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Book Review: Farscape Forever!: Sex, Drugs and Killer Muppets

by Nick Queen
December 29, 2005
From WorldViews

It is rare to come across a unique science fiction show these days. My feelings on the matter are that the X-Files was one most of the time, Battlestar Galactica has a unique streak, and the rest have the same bloodline as Star Trek or Star Wars. This is a shame with the amount of science fiction ideas waiting to be mined from the written veins of creativity available to Hollywood. One show that I feel broke the mold, and stands head and shoulders above the rest: Farscape. I was hooked from the first scene aboard Moya, and knew I¡¯d continue to watch even if this was a typical show. It took a few shows to convince me it was different, and each new one I watch only convinces me even more that the show deserves the fan base it carries.

That comes from just watching the show. Most of the time, I never dig any deeper into a shows unique universe and that normally is because the universe isn¡¯t that unique. Farscape was different, and made me want to dig more into the characters, and universe. When I first received Farscape Forever!: Sex, Drugs, and Killer Muppets I was a bit nervous. I have read other books of essays surrounding shows, and I don¡¯t really remember anything about them. The title did intrigue me, and I hoped if the show broke the TV mold, maybe the book would do the same. I was not disappointed.

Before we go farther I will lay out a few warnings to the reader. First, I recommend reading the book after watching all the seasons and the miniseries, The Peacekeeper Wars, if you hate spoilers. The book consists of essays on the characters and includes many allusions to the show for examples. I took the bullet for this review, and read on. While spoilers drive me crazy I still enjoyed every essay, and author included. Second, since I am writing to a chiefly Christian audience I will warn there is some strong language, and a few other allusions to the prior mentioned sex, drugs and killer Muppets. I did not find these in that bad of taste, but if you don¡¯t like those you may want to stay away. Finally, the reading of this book may cause you to pull out, or go rent/buy the shows. You¡¯ve been warned.

The book is a part of the Smart Pop Anthology Series, and is edited by Glenn Yeffeth. He has also edited books on the Matrix, and War of the Worlds movies. The book contains twenty different essays, ranging in topics from character studies of John Crichton and Rygel, to an examination of the symbiotic relationship between Pilot and Moya. At the core of the book are the looks at each of the characters, and how they developed throughout the show. My favorite one had to be ¡°The Fall and Rise of Rygel XVI¡± by Bill Spangler. It gave me a deeper understanding and respect for ¡°Sparky¡±, and those who bring him to life. Key moments throughout the series are alluded to, and in the end my understanding of Rygel was much more complete. On watching the next show, and looking back over the shows I had watched up till them I could see how Rygel has changed and developed. The same can be said after reading each essay focusing on Farscape¡¯s most important commodity. Other character portrayals that I enjoyed include ¡°Looking Out For Number One¡± by Patricia Bray that looks at the interaction between the players, and ¡°Don¡¯t Make Me Tongue You¡± by Martha Wells that looks at the buddy relationship between John Crichton and D¡¯Argo. The villains also get the once over, notably P.N. Elrod in ¡°Farscape Villains I¡¯ve Known and Loved¡±, a quick breakneck look at the colorful bad guys of Farscape out to get John Crichton. It¡¯s a long list.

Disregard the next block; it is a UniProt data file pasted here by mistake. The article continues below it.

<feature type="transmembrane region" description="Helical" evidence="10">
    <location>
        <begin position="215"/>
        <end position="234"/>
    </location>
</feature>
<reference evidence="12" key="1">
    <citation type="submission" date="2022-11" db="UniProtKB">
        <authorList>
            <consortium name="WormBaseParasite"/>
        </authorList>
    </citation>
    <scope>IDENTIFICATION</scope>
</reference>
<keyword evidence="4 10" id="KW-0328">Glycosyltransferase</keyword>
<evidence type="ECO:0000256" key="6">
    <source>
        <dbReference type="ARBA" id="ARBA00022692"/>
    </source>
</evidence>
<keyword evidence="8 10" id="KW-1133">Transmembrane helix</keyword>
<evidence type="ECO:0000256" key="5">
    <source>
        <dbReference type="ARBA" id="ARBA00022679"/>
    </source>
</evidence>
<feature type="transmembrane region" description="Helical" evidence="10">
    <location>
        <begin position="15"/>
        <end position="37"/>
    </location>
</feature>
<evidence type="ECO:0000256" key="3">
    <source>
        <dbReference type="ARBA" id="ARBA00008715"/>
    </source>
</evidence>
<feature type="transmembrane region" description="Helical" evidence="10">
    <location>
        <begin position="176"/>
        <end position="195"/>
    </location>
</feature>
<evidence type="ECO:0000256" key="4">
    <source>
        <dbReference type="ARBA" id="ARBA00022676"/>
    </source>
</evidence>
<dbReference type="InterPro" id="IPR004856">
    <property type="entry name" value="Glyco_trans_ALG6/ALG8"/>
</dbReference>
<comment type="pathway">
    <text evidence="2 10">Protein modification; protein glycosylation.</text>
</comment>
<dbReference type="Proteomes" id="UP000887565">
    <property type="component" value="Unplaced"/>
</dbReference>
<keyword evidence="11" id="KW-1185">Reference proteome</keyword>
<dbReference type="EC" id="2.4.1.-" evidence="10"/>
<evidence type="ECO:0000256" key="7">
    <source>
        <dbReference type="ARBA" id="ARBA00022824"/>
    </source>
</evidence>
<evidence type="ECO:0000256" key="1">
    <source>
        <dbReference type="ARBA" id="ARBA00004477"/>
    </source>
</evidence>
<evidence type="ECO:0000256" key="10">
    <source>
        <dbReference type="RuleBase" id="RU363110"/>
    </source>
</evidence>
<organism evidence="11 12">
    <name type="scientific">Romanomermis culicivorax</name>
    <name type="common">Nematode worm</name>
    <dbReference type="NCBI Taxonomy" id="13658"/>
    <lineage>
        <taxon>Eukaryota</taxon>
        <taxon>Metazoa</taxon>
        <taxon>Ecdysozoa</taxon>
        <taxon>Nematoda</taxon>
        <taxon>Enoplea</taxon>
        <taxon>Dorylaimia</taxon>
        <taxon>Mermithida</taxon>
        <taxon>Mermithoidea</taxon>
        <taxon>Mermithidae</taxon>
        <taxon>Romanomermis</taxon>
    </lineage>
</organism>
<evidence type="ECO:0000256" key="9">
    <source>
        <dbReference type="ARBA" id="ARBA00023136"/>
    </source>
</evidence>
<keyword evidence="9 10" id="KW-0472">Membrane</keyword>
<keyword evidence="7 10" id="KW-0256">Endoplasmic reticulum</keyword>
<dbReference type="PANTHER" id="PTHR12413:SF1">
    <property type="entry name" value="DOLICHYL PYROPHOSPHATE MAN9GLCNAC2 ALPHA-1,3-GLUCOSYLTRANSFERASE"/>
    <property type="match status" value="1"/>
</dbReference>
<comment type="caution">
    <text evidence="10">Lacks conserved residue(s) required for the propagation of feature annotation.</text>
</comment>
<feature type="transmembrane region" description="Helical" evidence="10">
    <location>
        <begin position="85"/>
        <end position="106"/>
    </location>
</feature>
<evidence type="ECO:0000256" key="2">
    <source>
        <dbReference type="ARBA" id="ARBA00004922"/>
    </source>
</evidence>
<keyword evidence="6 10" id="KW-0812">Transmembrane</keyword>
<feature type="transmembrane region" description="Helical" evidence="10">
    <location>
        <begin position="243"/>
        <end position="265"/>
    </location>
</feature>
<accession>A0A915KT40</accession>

A few essays focused away from the characters of the show, and instead focused on the show itself. ¡°Down the Wormhole¡± by Jeanne Cavelos looked at the way Farscape broke the formula of the typical sci-fi show, where ¡°Theater of Faces¡± by Michael Marano and ¡°Flatulence, Food, and Fornication¡± by Rick Klaw both took a closer look at the Muppets behind the shows success. All three add to the quality of the book, and are must reads for any fan, or anyone in the business of writing for TV, or puppetry. Another notable essay is ¡°Puppets, Sentient Blue Vegetables, Body Fluids, and Love¡± by Doranna Durgin which takes a humorous look at how, as the essay says,¡±Farscape screwed with its characters¡±, and talks about how the show even made it to your TV set.

Not all the essays take a serious approach to the subject matter. One essay, ¡°Dear John¡± by Tee Morris, takes a stab at NASA, where another one, ¡°Universe on a Budget¡± by Roxanne Longstreet Conrad takes a look at the Farscape universe by writing a travel guide to it. Be sure not to miss the special section titled, ¡®How to Eat Like a Hynerian on an Exiled Peacekeeper¡¯s Budget¡¯.

Overall the book was a fun read. Like many anthologies, it can be read in short bursts, and put aside for later reading, all without losing your place. For example, I found myself referring to the book after watching one episode, ¡°Crackers Don¡¯t Matter¡± and finding a chapter devoted to the episode. The reading brought up many issues that forced me to look back over the episode and see things I missed. All the essays are well-written, and insightful.

The cover price for the book is $17.95, and the book can be bought at Amazon.com. It is published by Benbella, and is in paperback format.


Farscape is owned by The Jim Henson Company, Hallmark Entertainment, Nine Network (Australia) and the Sci-Fi Channel. No copyright infringement is intended and no financial gain has been made by any of the staff of this web site.